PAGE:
The smoke has cleared a bit, and this controversial game from Kojima had one of the most divisive receptions of this generation. Death Stranding, in retrospective, is hard to explain. It is the main reason many critics find it hard to recommend for everyone. At its core, the game is an action game with some survival elements. Although, the action is not presented in regular fashion here. Death Stranding is its own thing and sticks to its set tone and formula throughout the whole game. Let’s unearth the formula and antics of this Kojima title, join us in our Death Stranding review!
The Death Stranding
The story of the game is initially as cryptic as the trailers of the game. We won’t dwell too much into this as revealing details that would start piecing things together would be a massive spoiler. For starters, the first meaningful pieces of information begin to pop up around the first ten hours. In the beginning, you are as clueless as you were when originally watching the game reveal back in 2016.
However, it is revealed at the very opening that the Death Stranding was an event. This phenomenon left the Earth in its current state. Because of this, Sam Porter Bridges (Norman Reedus) is entrusted to bring cargo to all those places that are now isolated. The narrative does an excellent job of giving you just enough to keep on going and getting all the puzzle pieces together.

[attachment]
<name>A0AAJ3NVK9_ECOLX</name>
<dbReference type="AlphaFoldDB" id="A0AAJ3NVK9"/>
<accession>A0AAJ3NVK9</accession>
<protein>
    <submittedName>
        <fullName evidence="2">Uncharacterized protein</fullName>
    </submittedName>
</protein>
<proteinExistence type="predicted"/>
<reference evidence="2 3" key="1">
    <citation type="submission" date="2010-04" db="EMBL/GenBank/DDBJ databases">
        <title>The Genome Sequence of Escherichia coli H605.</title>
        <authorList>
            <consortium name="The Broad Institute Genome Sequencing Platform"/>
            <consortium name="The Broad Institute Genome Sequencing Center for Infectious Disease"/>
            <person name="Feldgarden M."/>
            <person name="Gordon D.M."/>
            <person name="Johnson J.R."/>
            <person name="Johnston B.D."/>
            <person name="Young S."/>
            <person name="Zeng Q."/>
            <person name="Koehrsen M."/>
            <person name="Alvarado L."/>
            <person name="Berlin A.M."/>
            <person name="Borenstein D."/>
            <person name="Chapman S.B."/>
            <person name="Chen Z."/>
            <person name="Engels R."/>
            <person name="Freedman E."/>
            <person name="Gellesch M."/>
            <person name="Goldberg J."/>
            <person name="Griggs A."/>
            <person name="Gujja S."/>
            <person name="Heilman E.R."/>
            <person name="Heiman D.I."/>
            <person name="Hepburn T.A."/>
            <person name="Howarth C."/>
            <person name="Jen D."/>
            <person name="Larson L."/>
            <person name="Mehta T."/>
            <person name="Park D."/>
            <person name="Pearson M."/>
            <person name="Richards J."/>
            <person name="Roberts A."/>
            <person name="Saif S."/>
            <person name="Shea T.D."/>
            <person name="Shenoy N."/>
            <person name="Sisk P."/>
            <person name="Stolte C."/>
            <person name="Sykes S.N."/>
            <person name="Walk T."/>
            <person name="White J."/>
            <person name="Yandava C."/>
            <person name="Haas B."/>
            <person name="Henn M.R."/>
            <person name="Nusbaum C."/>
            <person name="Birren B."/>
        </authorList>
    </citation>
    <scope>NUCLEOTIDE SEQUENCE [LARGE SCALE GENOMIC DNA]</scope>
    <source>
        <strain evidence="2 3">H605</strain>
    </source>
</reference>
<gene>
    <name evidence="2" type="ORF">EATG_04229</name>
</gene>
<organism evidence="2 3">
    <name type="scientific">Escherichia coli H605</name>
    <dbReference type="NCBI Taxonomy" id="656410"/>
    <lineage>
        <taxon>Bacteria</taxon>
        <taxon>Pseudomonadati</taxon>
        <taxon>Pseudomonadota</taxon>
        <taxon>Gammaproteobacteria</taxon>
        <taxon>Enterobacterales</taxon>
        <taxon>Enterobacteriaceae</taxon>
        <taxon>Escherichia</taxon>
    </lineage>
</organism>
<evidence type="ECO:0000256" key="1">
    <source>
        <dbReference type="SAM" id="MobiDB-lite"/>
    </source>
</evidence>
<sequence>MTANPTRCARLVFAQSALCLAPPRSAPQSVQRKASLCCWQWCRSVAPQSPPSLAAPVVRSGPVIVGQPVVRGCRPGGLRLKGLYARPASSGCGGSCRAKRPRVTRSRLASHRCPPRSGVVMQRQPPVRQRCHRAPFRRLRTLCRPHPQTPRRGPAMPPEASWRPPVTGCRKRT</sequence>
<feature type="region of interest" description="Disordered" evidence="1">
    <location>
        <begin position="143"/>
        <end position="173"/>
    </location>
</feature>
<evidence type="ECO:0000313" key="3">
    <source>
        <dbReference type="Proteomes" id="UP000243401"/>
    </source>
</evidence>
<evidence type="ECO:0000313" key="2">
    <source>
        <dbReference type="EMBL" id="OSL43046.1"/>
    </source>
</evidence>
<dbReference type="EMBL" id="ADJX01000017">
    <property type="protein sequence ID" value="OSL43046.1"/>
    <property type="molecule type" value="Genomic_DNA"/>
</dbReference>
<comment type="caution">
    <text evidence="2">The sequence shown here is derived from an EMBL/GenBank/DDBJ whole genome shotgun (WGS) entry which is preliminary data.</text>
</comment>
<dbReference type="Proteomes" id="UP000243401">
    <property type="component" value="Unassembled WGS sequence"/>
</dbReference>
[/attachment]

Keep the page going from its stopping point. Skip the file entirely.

This situation permeates all throughout Death Stranding’s many chapters. The narrative pace is pretty slow at the beginning of the game. Fortunately, it picks up its pace at around the halfway mark, with some moments in the game feeling unnecessarily long.
This initial long-run is intended for players to pick up the varied mechanics of the game. Still, this could have been a shorter walk, making it less tedious to get to the exciting bits of the story. We can say though that the story is worth every moment. Everything in Death Stranding has meaning, especially the bonds and connections with those around you. Which, leads us to the Strand system.
The Strand System
Connections mean everything. United we stand, divided we fall. All these are at the core of Death Stranding. The Strand system is what makes this videogame unique. As well, Kojima has repeatedly stated that the focus of the game is adding value to these interactions. At the very beginning, Death Stranding gives you a sense of loneliness.
It depicts a devasted world that split humankind beyond the point of recognition. Slowly, bonds are formed with characters like Deadman (Guillermo del Toro) and Fragile (Léa Seydoux). These bonds go beyond as you move forward, leading to the Strand system. This gameplay mechanic allows players to see and use structures other players have built in their world and even ‘like’ them as if it was a social media experiment.
Gradually, these structures and bonds matter a lot. The more players support each other at building structures and even maintaining them or improving them, the faster and more relaxed you get from point ‘A’ to point ‘B.’ In a sense, the main point of Sam’s efforts is helping bring everything and everyone together.
In other words, the more collaboration there is, the easier it is to complete Sam’s mission of reconnecting people. The Strand system is a pretty unique approach. It gets rid of the sense of isolation in the vast world of Death Stranding, which, in review, is seemingly lifeless.